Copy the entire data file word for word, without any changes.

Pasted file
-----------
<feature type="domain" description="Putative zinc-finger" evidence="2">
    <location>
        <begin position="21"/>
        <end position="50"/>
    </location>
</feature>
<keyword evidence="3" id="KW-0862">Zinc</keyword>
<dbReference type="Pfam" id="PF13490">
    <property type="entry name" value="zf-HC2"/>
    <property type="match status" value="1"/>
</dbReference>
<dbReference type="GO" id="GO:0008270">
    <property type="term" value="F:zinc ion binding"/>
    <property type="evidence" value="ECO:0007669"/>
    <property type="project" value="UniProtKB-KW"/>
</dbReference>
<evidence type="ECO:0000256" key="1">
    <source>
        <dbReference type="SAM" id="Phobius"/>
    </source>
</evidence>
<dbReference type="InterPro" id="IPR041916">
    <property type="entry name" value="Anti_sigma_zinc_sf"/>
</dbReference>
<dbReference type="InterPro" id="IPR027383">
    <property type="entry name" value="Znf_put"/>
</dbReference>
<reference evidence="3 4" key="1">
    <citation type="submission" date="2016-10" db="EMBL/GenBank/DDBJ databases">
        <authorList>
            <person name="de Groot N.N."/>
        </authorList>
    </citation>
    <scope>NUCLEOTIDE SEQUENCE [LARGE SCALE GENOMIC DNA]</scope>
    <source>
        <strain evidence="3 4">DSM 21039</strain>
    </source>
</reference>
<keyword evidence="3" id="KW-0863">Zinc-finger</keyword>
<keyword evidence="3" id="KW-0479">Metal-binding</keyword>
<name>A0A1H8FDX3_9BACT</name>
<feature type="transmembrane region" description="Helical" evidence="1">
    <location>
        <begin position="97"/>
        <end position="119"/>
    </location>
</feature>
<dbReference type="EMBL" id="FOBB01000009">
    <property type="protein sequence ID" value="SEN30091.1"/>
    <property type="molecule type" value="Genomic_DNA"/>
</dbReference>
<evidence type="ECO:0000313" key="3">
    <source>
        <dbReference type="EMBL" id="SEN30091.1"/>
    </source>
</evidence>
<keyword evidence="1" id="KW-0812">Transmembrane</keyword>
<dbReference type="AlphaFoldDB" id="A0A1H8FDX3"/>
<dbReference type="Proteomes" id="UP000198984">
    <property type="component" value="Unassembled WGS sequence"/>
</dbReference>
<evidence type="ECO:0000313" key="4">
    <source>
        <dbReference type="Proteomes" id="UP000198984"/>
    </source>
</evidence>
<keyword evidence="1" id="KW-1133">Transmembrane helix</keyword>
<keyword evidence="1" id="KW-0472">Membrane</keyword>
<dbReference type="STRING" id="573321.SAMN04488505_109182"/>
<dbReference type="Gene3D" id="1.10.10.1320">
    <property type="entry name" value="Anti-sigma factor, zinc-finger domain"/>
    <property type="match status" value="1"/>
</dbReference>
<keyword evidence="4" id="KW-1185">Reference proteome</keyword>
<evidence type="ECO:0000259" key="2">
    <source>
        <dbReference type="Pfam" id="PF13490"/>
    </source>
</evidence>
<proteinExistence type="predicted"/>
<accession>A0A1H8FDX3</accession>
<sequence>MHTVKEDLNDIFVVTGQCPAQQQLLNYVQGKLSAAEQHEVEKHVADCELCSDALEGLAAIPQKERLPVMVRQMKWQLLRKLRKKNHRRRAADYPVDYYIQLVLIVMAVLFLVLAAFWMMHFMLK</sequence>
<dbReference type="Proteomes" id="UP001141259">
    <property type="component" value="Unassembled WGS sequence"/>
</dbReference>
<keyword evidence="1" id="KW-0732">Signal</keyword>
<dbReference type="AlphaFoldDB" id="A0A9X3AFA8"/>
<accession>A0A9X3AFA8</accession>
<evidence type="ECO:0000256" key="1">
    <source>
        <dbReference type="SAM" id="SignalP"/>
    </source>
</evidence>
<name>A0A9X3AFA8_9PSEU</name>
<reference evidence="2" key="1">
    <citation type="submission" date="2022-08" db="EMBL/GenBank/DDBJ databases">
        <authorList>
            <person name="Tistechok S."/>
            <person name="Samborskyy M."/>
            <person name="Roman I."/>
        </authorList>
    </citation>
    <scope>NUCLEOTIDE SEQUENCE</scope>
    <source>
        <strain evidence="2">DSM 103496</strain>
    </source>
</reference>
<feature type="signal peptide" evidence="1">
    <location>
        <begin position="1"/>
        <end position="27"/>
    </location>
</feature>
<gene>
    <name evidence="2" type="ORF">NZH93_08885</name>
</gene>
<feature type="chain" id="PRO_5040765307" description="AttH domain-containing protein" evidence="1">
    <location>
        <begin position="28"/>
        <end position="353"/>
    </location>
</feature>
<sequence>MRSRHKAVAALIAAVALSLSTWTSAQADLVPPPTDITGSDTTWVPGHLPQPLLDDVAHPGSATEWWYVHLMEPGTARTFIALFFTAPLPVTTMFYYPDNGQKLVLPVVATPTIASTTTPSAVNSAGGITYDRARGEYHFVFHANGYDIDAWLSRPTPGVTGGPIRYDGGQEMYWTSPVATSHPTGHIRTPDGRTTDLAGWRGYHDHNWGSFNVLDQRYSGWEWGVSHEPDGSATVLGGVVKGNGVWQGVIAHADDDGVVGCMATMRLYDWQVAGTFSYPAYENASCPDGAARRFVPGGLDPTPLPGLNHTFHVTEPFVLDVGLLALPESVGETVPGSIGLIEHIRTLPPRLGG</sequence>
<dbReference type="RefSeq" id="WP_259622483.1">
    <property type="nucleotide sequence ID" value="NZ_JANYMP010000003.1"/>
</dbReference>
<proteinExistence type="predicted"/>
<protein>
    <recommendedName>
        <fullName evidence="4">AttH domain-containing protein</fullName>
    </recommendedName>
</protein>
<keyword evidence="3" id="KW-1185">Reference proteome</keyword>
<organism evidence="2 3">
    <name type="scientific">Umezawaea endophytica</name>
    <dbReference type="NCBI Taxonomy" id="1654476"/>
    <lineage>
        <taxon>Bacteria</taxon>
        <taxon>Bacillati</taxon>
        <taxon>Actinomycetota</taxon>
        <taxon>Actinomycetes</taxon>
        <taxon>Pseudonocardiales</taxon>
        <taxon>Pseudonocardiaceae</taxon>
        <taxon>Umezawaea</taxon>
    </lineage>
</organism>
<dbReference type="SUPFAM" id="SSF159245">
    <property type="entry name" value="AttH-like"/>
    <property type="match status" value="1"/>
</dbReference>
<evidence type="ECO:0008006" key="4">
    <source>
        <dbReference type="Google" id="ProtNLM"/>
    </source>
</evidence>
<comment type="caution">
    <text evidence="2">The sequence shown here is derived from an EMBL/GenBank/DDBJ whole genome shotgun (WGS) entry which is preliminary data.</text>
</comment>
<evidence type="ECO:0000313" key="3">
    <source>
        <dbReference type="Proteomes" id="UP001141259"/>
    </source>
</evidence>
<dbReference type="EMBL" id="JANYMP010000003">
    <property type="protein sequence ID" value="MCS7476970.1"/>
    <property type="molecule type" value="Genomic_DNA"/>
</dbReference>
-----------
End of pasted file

<feature type="domain" description="Putative zinc-finger" evidence="2">
    <location>
        <begin position="21"/>
        <end position="50"/>
    </location>
</feature>
<keyword evidence="3" id="KW-0862">Zinc</keyword>
<dbReference type="Pfam" id="PF13490">
    <property type="entry name" value="zf-HC2"/>
    <property type="match status" value="1"/>
</dbReference>
<dbReference type="GO" id="GO:0008270">
    <property type="term" value="F:zinc ion binding"/>
    <property type="evidence" value="ECO:0007669"/>
    <property type="project" value="UniProtKB-KW"/>
</dbReference>
<evidence type="ECO:0000256" key="1">
    <source>
        <dbReference type="SAM" id="Phobius"/>
    </source>
</evidence>
<dbReference type="InterPro" id="IPR041916">
    <property type="entry name" value="Anti_sigma_zinc_sf"/>
</dbReference>
<dbReference type="InterPro" id="IPR027383">
    <property type="entry name" value="Znf_put"/>
</dbReference>
<reference evidence="3 4" key="1">
    <citation type="submission" date="2016-10" db="EMBL/GenBank/DDBJ databases">
        <authorList>
            <person name="de Groot N.N."/>
        </authorList>
    </citation>
    <scope>NUCLEOTIDE SEQUENCE [LARGE SCALE GENOMIC DNA]</scope>
    <source>
        <strain evidence="3 4">DSM 21039</strain>
    </source>
</reference>
<keyword evidence="3" id="KW-0863">Zinc-finger</keyword>
<keyword evidence="3" id="KW-0479">Metal-binding</keyword>
<name>A0A1H8FDX3_9BACT</name>
<feature type="transmembrane region" description="Helical" evidence="1">
    <location>
        <begin position="97"/>
        <end position="119"/>
    </location>
</feature>
<dbReference type="EMBL" id="FOBB01000009">
    <property type="protein sequence ID" value="SEN30091.1"/>
    <property type="molecule type" value="Genomic_DNA"/>
</dbReference>
<evidence type="ECO:0000313" key="3">
    <source>
        <dbReference type="EMBL" id="SEN30091.1"/>
    </source>
</evidence>
<keyword evidence="1" id="KW-0812">Transmembrane</keyword>
<dbReference type="AlphaFoldDB" id="A0A1H8FDX3"/>
<dbReference type="Proteomes" id="UP000198984">
    <property type="component" value="Unassembled WGS sequence"/>
</dbReference>
<evidence type="ECO:0000313" key="4">
    <source>
        <dbReference type="Proteomes" id="UP000198984"/>
    </source>
</evidence>
<keyword evidence="1" id="KW-1133">Transmembrane helix</keyword>
<keyword evidence="1" id="KW-0472">Membrane</keyword>
<dbReference type="STRING" id="573321.SAMN04488505_109182"/>
<dbReference type="Gene3D" id="1.10.10.1320">
    <property type="entry name" value="Anti-sigma factor, zinc-finger domain"/>
    <property type="match status" value="1"/>
</dbReference>
<keyword evidence="4" id="KW-1185">Reference proteome</keyword>
<evidence type="ECO:0000259" key="2">
    <source>
        <dbReference type="Pfam" id="PF13490"/>
    </source>
</evidence>
<proteinExistence type="predicted"/>
<accession>A0A1H8FDX3</accession>
<sequence>MHTVKEDLNDIFVVTGQCPAQQQLLNYVQGKLSAAEQHEVEKHVADCELCSDALEGLAAIPQKERLPVMVRQMKWQLLRKLRKKNHRRRAADYPVDYYIQLVLIVMAVLFLVLAAFWMMHFMLK</sequence>
<dbReference type="Proteomes" id="UP001141259">
    <property type="component" value="Unassembled WGS sequence"/>
</dbReference>
<keyword evidence="1" id="KW-0732">Signal</keyword>
<dbReference type="AlphaFoldDB" id="A0A9X3AFA8"/>
<accession>A0A9X3AFA8</accession>
<evidence type="ECO:0000256" key="1">
    <source>
        <dbReference type="SAM" id="SignalP"/>
    </source>
</evidence>
<name>A0A9X3AFA8_9PSEU</name>
<reference evidence="2" key="1">
    <citation type="submission" date="2022-08" db="EMBL/GenBank/DDBJ databases">
        <authorList>
            <person name="Tistechok S."/>
            <person name="Samborskyy M."/>
            <person name="Roman I."/>
        </authorList>
    </citation>
    <scope>NUCLEOTIDE SEQUENCE</scope>
    <source>
        <strain evidence="2">DSM 103496</strain>
    </source>
</reference>
<feature type="signal peptide" evidence="1">
    <location>
        <begin position="1"/>
        <end position="27"/>
    </location>
</feature>
<gene>
    <name evidence="2" type="ORF">NZH93_08885</name>
</gene>
<feature type="chain" id="PRO_5040765307" description="AttH domain-containing protein" evidence="1">
    <location>
        <begin position="28"/>
        <end position="353"/>
    </location>
</feature>
<sequence>MRSRHKAVAALIAAVALSLSTWTSAQADLVPPPTDITGSDTTWVPGHLPQPLLDDVAHPGSATEWWYVHLMEPGTARTFIALFFTAPLPVTTMFYYPDNGQKLVLPVVATPTIASTTTPSAVNSAGGITYDRARGEYHFVFHANGYDIDAWLSRPTPGVTGGPIRYDGGQEMYWTSPVATSHPTGHIRTPDGRTTDLAGWRGYHDHNWGSFNVLDQRYSGWEWGVSHEPDGSATVLGGVVKGNGVWQGVIAHADDDGVVGCMATMRLYDWQVAGTFSYPAYENASCPDGAARRFVPGGLDPTPLPGLNHTFHVTEPFVLDVGLLALPESVGETVPGSIGLIEHIRTLPPRLGG</sequence>
<dbReference type="RefSeq" id="WP_259622483.1">
    <property type="nucleotide sequence ID" value="NZ_JANYMP010000003.1"/>
</dbReference>
<proteinExistence type="predicted"/>
<protein>
    <recommendedName>
        <fullName evidence="4">AttH domain-containing protein</fullName>
    </recommendedName>
</protein>
<keyword evidence="3" id="KW-1185">Reference proteome</keyword>
<organism evidence="2 3">
    <name type="scientific">Umezawaea endophytica</name>
    <dbReference type="NCBI Taxonomy" id="1654476"/>
    <lineage>
        <taxon>Bacteria</taxon>
        <taxon>Bacillati</taxon>
        <taxon>Actinomycetota</taxon>
        <taxon>Actinomycetes</taxon>
        <taxon>Pseudonocardiales</taxon>
        <taxon>Pseudonocardiaceae</taxon>
        <taxon>Umezawaea</taxon>
    </lineage>
</organism>
<dbReference type="SUPFAM" id="SSF159245">
    <property type="entry name" value="AttH-like"/>
    <property type="match status" value="1"/>
</dbReference>
<evidence type="ECO:0008006" key="4">
    <source>
        <dbReference type="Google" id="ProtNLM"/>
    </source>
</evidence>
<comment type="caution">
    <text evidence="2">The sequence shown here is derived from an EMBL/GenBank/DDBJ whole genome shotgun (WGS) entry which is preliminary data.</text>
</comment>
<evidence type="ECO:0000313" key="3">
    <source>
        <dbReference type="Proteomes" id="UP001141259"/>
    </source>
</evidence>
<dbReference type="EMBL" id="JANYMP010000003">
    <property type="protein sequence ID" value="MCS7476970.1"/>
    <property type="molecule type" value="Genomic_DNA"/>
</dbReference>